Do Enough to Do It Well

There are things we all do well. We may be exceptional at some of them. At the same time, there are a number of things we don’t do well or at all. Perhaps it’s because we don’t have the talent. Or we don’t do it enough to develop the skills. Or maybe we haven’t tried it at all, so we don’t know how good (or bad) we might be. Regardless, unless you have some sort of freakish natural ability, you won’t develop the necessary skill to be successful at whatever it is you do or want to do until you hit a threshold of activity.

A study by heart surgeons from Johns Hopkins supports this notion. They found that the greatest success rates among heart transplant recipients were from centers performing 14 or more heart transplants per year. That is the apparent threshold, and the surgeons are recommending it as the minimum for any heart transplant center to receive the requisite designation.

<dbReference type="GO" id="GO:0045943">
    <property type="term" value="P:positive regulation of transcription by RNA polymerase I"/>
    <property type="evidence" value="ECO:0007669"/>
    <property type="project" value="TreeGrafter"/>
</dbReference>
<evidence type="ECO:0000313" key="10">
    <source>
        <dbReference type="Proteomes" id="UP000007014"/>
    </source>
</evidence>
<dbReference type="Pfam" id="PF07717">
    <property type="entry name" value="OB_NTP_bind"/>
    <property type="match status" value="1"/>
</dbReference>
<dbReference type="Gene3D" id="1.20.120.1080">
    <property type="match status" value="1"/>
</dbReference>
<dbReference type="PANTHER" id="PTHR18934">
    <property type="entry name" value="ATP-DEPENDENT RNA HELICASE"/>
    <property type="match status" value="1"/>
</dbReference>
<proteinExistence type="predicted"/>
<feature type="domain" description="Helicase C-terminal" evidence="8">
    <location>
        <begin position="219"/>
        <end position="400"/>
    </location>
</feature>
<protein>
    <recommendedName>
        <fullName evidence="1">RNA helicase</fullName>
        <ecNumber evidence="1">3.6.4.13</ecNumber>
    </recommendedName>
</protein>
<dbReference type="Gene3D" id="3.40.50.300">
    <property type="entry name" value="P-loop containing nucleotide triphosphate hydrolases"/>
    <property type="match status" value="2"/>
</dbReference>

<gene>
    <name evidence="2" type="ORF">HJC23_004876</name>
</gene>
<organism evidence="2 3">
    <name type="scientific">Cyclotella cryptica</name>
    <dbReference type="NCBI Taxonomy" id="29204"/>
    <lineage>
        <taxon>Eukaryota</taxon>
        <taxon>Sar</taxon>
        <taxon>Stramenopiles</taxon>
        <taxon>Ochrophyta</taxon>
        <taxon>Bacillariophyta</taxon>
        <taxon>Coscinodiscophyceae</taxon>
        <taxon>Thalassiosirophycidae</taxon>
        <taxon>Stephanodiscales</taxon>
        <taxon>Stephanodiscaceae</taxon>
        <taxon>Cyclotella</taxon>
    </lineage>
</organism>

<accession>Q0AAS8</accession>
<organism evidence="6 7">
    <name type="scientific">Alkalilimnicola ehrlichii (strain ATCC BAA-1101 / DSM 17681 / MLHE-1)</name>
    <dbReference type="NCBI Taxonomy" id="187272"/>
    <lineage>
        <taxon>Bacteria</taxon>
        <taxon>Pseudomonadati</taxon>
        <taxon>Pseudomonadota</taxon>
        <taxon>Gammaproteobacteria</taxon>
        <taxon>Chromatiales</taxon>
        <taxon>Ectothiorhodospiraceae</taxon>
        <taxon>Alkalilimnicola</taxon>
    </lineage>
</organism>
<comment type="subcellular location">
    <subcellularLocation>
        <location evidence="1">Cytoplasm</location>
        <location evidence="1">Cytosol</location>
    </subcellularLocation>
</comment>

This same concept applies to business as well. If you already compete in a market segment, yet you have not achieved sufficient volume for improving your skills or efficiencies, then look to what your competitors are doing better than you at attracting that business.

Suppose a segment is new for you or you consistently underperform. You can seek out additional training. There may be an expert in the field that is willing to come work for you on a permanent, semi-permanent or even temporary basis to advise, teach or recruit. Maybe you can identify a mentor to guide you.

If you have exhausted all the possibilities for improvement, or aren’t willing to make the investment, then the only reasonable thing to do is exit the segment and develop your expertise elsewhere. Something you can do well, manage properly, reach a threshold of activity and grow your business.

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One Response

  1. […] Furthermore, those expectations are likely to change over time (see my earlier post “Message Quest”). And as the organization providing the product or service evolves, so too will the sense of fairness or rightness of the price tag. Competitive pressures will play a role as well as the relative capabilities and skill sets of the competitors (see “Do Enough to Do It Well”). […]

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